• Dave McGuire

The Pre-Covid Amphitheater Talk

The Clarksvillian

An acquaintance was in town with former classmates considering a business proposal in Montgomery County. In the age of social distancing, and wellness associated with being outdoors, an outdoor amphitheater was an interesting discussion topic and potential addition to Clarksville.

Our outlying areas of the city provide quick expansive views of open spaces. Take a ride along I-24 from Exit 11 to the Kentucky state line and it’s unmistakable to notice prime locations ready for the taking. How convenient would it be for a 30 acre outdoor venue to attract visitors from all of Middle Tennessee and Southern Kentucky? The private business community's financial benefits would be plentiful as they ranged from tourists visiting hotels, restaurants, shops, etc. The government's tax revenue, a key aspect, would also benefit from a Montgomery County facility opposed to a metro area Kentucky based venue.

Identifying the potential of Clarksville’s first true outdoor venue falls directly in alignment with the growth plans for the city – and helping in the the very real struggle of brain drain every community faces. The outdoor venue would capture a great opportunity at providing a place for regional community organizations and not-for-profits to organize and showcase different types of events. Although the financial benefits are important to the county’s interest, it’s also the quality-of-life and social aspect which carry a slightly less than equal weight. We only need to look at similar regional attractions and their successes:

In Nashville, the downtown Ascend Amphitheater hosts popular artists. There’s also Carl Black Chevy Woods Amphitheater at Fontanel, also in Nashville.

Travel further south and you'll find a new amphitheater at Dolan's Farm. Williamson County's Farm at Dolan's Creek estimates their main stage area seats about 7,500 people.. A very similar footprint for an amphitheater in the Greater Clarksville Area.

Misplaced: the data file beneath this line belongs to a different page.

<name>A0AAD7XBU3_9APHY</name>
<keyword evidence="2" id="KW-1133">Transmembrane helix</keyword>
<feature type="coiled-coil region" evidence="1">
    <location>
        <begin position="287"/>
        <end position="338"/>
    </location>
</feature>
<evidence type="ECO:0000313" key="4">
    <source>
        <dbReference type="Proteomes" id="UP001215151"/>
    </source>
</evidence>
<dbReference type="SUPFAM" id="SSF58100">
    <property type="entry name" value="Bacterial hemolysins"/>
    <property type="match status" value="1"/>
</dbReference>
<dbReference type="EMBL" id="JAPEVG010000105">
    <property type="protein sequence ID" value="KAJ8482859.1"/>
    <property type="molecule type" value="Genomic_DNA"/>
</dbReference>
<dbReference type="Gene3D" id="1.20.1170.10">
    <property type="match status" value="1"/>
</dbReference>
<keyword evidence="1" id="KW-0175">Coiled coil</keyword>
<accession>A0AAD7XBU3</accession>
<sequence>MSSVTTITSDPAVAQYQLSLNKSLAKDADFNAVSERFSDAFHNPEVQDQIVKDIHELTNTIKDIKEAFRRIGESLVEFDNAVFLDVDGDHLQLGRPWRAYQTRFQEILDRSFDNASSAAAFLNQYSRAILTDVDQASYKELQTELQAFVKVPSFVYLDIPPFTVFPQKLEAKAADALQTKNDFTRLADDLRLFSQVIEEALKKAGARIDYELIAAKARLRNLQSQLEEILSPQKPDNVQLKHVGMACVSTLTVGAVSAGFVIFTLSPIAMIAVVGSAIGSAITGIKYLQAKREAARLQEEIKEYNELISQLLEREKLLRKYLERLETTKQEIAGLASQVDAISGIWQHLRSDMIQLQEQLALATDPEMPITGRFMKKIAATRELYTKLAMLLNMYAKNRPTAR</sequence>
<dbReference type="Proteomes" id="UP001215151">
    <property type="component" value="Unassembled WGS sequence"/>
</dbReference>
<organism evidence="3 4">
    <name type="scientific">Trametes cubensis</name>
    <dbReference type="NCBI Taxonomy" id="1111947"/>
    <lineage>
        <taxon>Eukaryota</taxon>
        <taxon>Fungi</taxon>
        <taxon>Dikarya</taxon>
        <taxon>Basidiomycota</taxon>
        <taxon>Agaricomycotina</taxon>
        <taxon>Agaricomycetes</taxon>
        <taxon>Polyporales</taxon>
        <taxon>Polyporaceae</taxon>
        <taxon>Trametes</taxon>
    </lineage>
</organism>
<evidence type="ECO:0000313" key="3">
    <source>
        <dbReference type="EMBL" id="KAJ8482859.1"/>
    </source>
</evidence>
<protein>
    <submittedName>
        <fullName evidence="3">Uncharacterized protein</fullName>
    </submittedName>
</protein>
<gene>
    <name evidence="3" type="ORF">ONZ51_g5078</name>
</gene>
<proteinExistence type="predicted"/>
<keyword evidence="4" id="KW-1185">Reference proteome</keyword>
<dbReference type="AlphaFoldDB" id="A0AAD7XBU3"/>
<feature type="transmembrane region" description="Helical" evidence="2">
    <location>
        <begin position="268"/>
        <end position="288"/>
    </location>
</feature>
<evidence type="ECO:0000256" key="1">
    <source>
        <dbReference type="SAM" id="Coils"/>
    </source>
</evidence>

Each of these projects have been significant additions to their local business neighbors as well as other nearby communities. How did they each get to this point of being effective so quickly? The failed model of Starwood Amphitheater helped Nashvillians learn from prior mistakes surrounding the operation of larger outdoor venues. The Starwood music venue was very similar in size to the others shown above (approximately 30 acres) and that parameter helped to build a functional model. In time, it was discovered a core issue at Starwood was the bottleneck of traffic to arrive and exit the venue. Its failing was never about the regional interest or non support for the events. The struggle was found as an internal operational workflow.

A Clarksville venue wouldn’t need to be as extravagant as Huntsville’s new amphitheater project. The key approval point for Huntsville’s project? Their location – when compared to Clarksville it’s actually a much less attractive option. Additionally, the style of Clarksville’s Amphitheater would be more low-key in different in terms of construction. The culture of our area would attach itself to a design focused more on nature with traditional outdoor venue settings. The only requirements would be baselined to include a performance stage, concession outlets, restrooms, grass seating and parking.

The expectation of scheduling would include 10-15 concerts per year with 10 complimentary non-concern events. These events would create ripple waves of financial spend throughout the area while improving the quality-of-life aspect to residents. The land is ready, waiting and available. The plans, approval and development could place a scheduled grand opening in the bright lights of the post-Covid19 concert world. It's now just a waiting game tied to another of those infamous proposal meetings.

Interesting possibilities are still plentiful, even in the upside down times of today.